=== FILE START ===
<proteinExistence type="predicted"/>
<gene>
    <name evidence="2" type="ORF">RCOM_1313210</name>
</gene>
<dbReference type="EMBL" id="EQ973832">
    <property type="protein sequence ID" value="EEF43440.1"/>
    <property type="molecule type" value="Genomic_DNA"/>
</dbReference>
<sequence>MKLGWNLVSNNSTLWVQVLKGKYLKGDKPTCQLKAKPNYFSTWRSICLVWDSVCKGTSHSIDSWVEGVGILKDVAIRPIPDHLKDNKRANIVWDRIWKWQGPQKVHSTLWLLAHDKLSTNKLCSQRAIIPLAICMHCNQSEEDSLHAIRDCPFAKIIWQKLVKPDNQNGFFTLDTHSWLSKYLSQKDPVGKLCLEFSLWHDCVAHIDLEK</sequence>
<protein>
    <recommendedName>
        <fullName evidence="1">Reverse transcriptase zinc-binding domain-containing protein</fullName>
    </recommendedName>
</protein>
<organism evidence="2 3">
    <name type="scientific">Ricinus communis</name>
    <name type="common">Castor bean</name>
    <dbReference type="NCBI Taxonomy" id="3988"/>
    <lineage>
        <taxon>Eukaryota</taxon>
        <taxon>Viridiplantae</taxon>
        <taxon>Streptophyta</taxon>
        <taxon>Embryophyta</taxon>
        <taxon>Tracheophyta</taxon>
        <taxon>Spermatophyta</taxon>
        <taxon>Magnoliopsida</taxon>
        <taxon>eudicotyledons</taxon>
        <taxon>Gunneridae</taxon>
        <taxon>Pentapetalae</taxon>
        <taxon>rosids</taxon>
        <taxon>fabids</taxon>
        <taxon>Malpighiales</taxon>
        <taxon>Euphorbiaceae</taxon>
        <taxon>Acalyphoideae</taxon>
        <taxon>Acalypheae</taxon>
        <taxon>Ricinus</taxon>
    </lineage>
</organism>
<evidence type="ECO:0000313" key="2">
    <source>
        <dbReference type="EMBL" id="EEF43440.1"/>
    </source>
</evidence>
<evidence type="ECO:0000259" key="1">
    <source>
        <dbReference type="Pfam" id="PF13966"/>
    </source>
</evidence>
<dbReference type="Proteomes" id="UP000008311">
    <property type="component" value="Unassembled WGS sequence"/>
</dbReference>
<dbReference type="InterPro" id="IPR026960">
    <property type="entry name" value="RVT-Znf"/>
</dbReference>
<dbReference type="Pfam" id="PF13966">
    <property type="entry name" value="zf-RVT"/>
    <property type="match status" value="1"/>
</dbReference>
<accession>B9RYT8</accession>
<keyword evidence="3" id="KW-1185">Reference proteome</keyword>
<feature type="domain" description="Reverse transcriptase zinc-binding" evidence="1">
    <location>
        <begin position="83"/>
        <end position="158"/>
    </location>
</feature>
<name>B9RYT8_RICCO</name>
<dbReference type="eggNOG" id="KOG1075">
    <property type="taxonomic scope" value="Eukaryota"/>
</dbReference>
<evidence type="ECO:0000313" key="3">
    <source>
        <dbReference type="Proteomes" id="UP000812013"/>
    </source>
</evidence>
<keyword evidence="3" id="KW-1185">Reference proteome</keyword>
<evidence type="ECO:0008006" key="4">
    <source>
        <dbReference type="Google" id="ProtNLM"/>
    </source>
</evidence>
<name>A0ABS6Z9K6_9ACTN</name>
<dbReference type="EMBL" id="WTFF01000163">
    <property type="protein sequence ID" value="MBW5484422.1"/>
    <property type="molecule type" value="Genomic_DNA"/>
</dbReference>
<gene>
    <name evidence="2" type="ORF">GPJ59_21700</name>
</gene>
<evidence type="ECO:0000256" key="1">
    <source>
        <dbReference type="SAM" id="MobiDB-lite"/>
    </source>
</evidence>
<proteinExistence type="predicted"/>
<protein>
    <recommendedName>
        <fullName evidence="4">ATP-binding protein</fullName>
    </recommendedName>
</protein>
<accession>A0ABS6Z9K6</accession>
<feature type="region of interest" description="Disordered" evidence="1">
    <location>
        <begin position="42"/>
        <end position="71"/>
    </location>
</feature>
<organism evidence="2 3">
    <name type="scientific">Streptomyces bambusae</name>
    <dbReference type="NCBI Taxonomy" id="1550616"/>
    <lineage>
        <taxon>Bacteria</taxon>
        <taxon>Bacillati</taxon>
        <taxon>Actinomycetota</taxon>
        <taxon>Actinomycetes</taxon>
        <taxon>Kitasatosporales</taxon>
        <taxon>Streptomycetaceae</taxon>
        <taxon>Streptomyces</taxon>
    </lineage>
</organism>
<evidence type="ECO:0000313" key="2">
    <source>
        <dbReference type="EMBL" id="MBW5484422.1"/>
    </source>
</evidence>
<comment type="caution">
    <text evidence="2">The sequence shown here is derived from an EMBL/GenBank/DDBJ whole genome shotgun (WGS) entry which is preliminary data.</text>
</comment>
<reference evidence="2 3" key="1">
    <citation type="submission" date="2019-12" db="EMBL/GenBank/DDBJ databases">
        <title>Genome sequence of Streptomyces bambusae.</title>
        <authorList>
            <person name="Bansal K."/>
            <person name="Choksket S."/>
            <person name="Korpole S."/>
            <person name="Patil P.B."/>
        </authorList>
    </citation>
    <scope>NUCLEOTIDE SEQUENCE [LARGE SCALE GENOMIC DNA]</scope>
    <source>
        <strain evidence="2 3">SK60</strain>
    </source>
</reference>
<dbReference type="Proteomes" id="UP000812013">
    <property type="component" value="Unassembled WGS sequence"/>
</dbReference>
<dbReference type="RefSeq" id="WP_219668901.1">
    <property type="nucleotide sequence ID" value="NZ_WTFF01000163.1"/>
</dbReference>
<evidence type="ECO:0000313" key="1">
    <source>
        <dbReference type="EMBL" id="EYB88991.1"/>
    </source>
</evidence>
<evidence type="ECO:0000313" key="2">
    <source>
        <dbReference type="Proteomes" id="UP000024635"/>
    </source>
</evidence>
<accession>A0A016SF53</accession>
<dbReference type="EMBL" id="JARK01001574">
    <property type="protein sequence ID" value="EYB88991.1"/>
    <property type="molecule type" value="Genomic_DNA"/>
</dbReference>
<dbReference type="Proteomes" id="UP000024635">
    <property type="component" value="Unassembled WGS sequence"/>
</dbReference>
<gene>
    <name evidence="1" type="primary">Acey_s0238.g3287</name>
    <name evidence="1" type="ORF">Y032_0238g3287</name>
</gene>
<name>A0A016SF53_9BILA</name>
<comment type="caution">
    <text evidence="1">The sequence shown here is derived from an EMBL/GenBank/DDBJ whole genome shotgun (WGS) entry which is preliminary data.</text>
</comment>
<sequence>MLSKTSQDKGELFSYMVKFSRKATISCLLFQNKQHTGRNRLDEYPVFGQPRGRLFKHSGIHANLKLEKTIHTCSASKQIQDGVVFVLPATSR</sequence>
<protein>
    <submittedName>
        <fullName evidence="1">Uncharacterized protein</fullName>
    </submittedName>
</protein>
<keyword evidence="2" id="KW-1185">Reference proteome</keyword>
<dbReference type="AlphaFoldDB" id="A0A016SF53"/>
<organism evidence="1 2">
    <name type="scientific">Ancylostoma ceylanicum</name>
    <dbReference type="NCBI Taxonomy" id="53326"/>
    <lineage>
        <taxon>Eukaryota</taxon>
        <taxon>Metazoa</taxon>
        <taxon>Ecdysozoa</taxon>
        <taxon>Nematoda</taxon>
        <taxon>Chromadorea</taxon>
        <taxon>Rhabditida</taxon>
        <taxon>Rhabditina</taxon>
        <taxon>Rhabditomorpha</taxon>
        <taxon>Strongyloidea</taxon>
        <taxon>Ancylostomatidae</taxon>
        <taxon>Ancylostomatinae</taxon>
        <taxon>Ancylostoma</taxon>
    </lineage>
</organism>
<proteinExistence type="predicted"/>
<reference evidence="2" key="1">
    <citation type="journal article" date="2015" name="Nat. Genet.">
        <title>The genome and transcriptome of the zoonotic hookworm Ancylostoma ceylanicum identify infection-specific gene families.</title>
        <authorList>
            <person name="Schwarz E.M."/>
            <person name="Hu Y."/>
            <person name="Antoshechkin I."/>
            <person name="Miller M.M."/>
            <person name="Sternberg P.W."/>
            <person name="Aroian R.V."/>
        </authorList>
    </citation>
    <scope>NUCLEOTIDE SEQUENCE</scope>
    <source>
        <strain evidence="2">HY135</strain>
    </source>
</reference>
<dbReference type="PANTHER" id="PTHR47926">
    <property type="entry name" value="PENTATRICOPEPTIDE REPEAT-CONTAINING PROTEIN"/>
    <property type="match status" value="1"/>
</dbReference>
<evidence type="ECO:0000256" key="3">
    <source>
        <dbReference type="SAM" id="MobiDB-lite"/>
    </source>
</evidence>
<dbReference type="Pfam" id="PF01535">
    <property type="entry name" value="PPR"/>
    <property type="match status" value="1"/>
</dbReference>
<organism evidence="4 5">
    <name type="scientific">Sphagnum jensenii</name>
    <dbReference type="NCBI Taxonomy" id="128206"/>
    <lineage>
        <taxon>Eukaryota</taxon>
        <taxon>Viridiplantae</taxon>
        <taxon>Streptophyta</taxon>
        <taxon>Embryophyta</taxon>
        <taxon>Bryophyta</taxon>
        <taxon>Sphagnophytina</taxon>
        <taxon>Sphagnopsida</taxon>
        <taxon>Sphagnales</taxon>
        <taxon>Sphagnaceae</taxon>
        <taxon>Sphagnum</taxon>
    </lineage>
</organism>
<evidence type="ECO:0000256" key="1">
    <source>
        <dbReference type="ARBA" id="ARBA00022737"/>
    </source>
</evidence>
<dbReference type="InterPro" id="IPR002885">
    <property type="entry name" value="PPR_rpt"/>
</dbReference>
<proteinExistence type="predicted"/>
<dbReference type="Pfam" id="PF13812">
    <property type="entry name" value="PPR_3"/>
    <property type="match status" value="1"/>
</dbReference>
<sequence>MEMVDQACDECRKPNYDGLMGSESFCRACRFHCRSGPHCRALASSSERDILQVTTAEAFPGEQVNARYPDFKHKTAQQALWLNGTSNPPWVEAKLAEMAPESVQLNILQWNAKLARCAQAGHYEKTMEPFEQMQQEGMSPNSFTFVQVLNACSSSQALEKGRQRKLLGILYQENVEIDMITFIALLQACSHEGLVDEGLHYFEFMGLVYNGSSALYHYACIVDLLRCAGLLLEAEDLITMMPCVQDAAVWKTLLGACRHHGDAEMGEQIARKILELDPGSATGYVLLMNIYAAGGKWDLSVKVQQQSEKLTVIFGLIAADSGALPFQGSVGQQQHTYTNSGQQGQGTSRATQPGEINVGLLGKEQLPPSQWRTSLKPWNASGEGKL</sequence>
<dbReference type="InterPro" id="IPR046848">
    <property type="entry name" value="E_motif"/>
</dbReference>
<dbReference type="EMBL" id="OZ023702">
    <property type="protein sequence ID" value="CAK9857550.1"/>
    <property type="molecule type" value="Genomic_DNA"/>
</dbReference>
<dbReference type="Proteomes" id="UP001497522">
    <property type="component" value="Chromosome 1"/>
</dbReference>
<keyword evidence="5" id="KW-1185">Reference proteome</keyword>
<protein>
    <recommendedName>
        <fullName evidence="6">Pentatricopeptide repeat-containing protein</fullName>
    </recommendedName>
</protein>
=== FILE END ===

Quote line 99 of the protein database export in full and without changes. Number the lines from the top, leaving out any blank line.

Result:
    </recommendedName>